You love your customers. You care about them. You design for them. But, are you truly obsessed, or do you let technology and personal preferences creep into your decisions and communications?
I sometimes recognize when my personal agenda is creeping in—it requires real vigilance to keep personal bias in check. To help me stay customer-focused, I watch for telltale signs: customer problems written as technical problems, customer communication written from our point of view instead of theirs, and management priorities given precedence over customer priorities.
When I see signs of drift in my customer focus, it’s time to reinvigorate my customer obsession. Time to talk to customers. Time to see their problems instead of my solutions. Time to speak with their voice instead of mine. Time to align plans to their priorities instead of ours. How about you? Are you customer obsessed, or are you self-absorbed and self-defeating?
Can you see the real me?
It’s so often repeated that it’s a cliché: You are not the customer. Even if you deliver class libraries for other engineers, you write the interfaces and your customers and partners build against them. It’s not about you. It’s not about the technology. It’s not about what your boss, program manager, or peer says. It’s about the customer. It’s always about the customer. (BTW, internal and external partners are key customers.)
Sure, business concerns must be met—we’re not a charity (and money is always a concern for charities). But it all starts and ends with the customer.
Sure, management concerns must be appeased and plans must be aligned, but never at the expense of the customer. We must always advocate for customers and defend them.
Sure, there are multiple customer segments and personas (end users, buyers, partners, operators, and management, to name a few), but they’re not all equal. Prioritize before you plan, then know and honor your top customers.
Knowing customers is not about imagination and make believe. It’s about empathy for customer problems and understanding what customers are trying to accomplish. It’s about personal relationships—knowing your customers like you know your family. It’s about hearing and seeing them in your head, feeling like they’re with you, and sensing that they are watching what you do and listening to what you say. Whether it’s customer visits, usability tests (even for APIs), telemetry, or surveys, you must deeply know and sense your customers.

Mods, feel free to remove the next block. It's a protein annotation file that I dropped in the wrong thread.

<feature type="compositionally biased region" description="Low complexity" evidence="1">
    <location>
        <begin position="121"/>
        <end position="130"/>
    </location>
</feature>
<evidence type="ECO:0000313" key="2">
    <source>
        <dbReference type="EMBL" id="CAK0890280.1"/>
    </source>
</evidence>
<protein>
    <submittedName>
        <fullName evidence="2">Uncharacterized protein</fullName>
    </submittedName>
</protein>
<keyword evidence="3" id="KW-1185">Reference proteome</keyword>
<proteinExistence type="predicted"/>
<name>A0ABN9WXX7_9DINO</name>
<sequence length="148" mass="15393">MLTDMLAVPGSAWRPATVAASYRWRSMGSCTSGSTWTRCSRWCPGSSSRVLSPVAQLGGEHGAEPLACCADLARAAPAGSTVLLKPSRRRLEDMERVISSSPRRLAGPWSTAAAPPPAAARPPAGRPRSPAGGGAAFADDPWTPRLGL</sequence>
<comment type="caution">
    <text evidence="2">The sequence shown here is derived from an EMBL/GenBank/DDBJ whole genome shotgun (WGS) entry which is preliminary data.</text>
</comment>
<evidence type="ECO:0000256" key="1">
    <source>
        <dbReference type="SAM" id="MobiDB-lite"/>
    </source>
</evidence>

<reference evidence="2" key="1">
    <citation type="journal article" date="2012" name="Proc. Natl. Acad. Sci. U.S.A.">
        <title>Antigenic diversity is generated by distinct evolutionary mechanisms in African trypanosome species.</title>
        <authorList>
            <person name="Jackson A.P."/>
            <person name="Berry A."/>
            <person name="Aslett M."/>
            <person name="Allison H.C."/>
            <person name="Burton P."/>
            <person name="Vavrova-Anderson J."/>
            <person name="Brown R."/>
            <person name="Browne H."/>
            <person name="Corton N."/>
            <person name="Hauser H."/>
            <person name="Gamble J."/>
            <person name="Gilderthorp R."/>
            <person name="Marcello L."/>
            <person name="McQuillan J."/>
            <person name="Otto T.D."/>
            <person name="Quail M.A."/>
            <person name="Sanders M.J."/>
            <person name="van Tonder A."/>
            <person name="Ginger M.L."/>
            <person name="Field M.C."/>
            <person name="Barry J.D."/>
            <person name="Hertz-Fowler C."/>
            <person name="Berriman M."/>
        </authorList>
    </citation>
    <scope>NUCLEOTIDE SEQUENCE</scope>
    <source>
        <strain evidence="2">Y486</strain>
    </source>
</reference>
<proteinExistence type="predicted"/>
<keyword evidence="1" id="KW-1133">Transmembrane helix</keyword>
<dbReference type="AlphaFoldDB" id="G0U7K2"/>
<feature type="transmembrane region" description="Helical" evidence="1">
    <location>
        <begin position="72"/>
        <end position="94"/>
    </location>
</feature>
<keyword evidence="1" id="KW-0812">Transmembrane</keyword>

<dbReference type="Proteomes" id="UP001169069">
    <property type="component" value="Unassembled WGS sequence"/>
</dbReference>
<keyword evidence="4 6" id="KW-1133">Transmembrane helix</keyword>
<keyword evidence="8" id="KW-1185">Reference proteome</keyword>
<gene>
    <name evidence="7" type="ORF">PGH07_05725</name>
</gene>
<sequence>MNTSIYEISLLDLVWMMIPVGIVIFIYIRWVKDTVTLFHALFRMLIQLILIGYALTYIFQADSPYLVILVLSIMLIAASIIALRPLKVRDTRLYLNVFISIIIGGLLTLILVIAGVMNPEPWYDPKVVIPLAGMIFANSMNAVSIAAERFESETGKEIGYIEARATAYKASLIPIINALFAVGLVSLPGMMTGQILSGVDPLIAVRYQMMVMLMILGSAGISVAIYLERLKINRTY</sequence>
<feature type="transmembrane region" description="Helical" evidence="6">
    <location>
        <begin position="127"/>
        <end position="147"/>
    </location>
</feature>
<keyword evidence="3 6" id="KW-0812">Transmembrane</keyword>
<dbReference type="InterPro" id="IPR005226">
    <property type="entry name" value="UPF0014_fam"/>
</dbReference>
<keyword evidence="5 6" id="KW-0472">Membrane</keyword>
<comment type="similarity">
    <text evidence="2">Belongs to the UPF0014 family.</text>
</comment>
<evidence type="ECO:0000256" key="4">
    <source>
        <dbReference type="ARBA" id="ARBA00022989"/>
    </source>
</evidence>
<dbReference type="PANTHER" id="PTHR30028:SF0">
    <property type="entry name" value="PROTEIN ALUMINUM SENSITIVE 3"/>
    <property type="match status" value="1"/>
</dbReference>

Eminence front. It’s a put on.
How can you tell if your customer love is no more than platonic? Ask yourself:
- How much do I talk about the customer with my team? Do I refer to the customer with everything I talk about, or do I pick and choose when I talk about the customer depending on the area?
- Is the customer the driving force behind all our decisions, with business concerns considered, or is technology the driver? (“Both” is not an acceptable answer. Technology serves the customer, not the other way around. Even researchers should be serving their peers and our customers, not just technology.)
- Is my prioritization and scoping based on customer feedback, needs, and desires, or is it based on technology, politics, and preferences?
- Am I bothered when customer problems are framed as technology problems? Does seeing or hearing that make my skin crawl?
- Are my technology choices based solely on customer impact, with business concerns considered, or are they about technology innovation? (Again, “both” is not an acceptable answer.)
- Do I meet with my customers where they are whenever possible, rather than having them to come to me?
- Do customer communications that talk at my customers, rather than taking their viewpoint, embarrass me and make me feel like I just insulted my mother?
- Do I doubt my own judgement and defer to deeper customer empathy and understanding as needed?
Remember, what you think, and all your experience, is nothing except in so far as it reflects deep empathy and understanding of customers, their problems, and their goals. Whenever there is any doubt or disagreement between your thinking and customer feedback, the answer is always, “I’m clueless. Let’s re-engage the customer and learn.”
I really want to know
I could go on, but you probably get the point. Sometimes you might allow technology, rather than customers, to be your focus. Sometimes you might elevate your personal ideas and experience above the customer’s. After all, that’s why you get paid, right? Wrong.
You get paid to use your technical and interpersonal skills to deliver real value to customers that helps them achieve more. Your judgement, experience, and preferences are nothing except in so far as they reflect deep customer empathy and understanding.
Get to know your customers in every way you can. Always have them critiquing and guiding you in your mind. Watch out for personal, technical, and management bias disrupting your passionate customer focus. The more obsessed you are with customers—the more you put your heart and soul into improving their lives—the more you’ll win them over and transform our world together.